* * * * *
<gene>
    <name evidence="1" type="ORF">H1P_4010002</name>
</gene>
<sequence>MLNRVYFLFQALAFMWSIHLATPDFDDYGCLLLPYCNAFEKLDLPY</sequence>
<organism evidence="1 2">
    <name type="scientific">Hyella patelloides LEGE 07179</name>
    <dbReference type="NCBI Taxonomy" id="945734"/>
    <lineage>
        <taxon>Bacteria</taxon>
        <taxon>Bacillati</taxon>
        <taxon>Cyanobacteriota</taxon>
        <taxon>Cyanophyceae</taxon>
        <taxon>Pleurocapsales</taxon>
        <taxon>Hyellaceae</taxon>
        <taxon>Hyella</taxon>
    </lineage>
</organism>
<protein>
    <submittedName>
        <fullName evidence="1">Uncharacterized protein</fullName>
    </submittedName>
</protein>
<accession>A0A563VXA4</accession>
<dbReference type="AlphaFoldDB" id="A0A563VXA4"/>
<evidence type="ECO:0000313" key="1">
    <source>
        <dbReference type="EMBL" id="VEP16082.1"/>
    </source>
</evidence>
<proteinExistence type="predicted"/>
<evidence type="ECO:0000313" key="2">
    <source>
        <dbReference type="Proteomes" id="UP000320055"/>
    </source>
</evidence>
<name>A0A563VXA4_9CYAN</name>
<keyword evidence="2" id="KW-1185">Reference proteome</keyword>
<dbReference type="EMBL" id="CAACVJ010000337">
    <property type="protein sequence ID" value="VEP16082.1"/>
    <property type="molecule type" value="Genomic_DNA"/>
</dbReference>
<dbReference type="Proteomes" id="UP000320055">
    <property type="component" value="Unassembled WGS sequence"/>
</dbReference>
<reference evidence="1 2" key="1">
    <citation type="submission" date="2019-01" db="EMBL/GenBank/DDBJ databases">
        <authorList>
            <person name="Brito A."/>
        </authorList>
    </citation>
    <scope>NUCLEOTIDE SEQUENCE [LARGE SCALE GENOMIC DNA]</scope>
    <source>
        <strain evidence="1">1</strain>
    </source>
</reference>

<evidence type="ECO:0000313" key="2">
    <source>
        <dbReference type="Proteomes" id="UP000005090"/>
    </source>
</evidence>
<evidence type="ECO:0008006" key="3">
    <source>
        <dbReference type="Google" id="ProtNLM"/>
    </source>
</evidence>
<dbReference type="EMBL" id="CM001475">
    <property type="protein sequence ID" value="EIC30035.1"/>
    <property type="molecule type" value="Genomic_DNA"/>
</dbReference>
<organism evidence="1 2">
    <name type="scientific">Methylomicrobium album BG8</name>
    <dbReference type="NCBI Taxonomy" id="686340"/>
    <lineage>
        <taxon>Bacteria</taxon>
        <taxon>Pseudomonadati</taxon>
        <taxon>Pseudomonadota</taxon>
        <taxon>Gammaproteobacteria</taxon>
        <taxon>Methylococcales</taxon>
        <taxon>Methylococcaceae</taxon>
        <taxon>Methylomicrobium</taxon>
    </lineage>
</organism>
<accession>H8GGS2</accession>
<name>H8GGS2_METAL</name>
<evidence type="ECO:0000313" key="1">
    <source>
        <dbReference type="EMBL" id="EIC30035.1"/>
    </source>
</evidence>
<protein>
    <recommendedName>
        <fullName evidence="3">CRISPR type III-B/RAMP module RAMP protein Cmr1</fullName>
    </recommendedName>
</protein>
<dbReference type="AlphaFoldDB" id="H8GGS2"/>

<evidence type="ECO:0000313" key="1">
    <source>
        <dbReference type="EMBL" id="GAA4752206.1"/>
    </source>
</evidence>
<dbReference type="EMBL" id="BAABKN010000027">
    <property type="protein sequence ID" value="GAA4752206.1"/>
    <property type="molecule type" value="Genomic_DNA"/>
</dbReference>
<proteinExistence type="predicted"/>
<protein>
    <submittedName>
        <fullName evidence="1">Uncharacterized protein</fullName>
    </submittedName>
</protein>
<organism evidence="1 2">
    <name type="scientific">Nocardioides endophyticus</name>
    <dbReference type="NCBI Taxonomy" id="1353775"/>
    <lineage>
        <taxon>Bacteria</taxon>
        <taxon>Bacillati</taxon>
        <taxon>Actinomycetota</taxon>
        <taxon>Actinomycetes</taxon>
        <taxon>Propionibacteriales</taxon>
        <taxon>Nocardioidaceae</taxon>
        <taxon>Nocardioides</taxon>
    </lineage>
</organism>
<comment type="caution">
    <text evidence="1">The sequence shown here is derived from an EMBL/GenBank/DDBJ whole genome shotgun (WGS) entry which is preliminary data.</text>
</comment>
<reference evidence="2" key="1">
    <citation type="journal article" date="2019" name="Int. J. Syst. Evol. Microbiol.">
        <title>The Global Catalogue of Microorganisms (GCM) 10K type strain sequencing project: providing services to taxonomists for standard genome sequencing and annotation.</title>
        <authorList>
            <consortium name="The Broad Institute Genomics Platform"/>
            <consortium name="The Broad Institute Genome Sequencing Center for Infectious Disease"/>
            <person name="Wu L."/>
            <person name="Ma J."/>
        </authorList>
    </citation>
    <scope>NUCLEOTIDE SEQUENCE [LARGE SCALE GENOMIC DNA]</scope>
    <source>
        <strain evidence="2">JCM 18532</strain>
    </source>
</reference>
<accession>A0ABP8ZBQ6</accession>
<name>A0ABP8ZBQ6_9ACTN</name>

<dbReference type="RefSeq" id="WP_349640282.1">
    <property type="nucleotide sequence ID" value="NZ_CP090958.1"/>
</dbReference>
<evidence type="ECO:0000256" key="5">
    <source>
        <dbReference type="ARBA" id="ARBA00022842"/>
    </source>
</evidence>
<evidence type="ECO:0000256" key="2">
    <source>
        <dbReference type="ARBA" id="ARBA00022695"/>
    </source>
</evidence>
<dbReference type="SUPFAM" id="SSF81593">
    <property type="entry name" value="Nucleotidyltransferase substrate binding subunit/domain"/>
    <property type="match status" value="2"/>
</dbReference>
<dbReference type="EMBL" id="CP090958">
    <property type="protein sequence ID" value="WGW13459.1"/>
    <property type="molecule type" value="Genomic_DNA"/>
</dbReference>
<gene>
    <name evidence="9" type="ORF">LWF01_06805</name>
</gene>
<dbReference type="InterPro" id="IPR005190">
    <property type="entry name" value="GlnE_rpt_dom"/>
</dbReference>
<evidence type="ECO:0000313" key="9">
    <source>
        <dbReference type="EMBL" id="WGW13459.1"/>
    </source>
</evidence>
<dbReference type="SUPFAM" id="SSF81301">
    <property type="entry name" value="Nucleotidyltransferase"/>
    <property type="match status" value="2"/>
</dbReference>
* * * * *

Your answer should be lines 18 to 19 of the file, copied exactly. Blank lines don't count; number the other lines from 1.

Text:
<protein>
    <submittedName>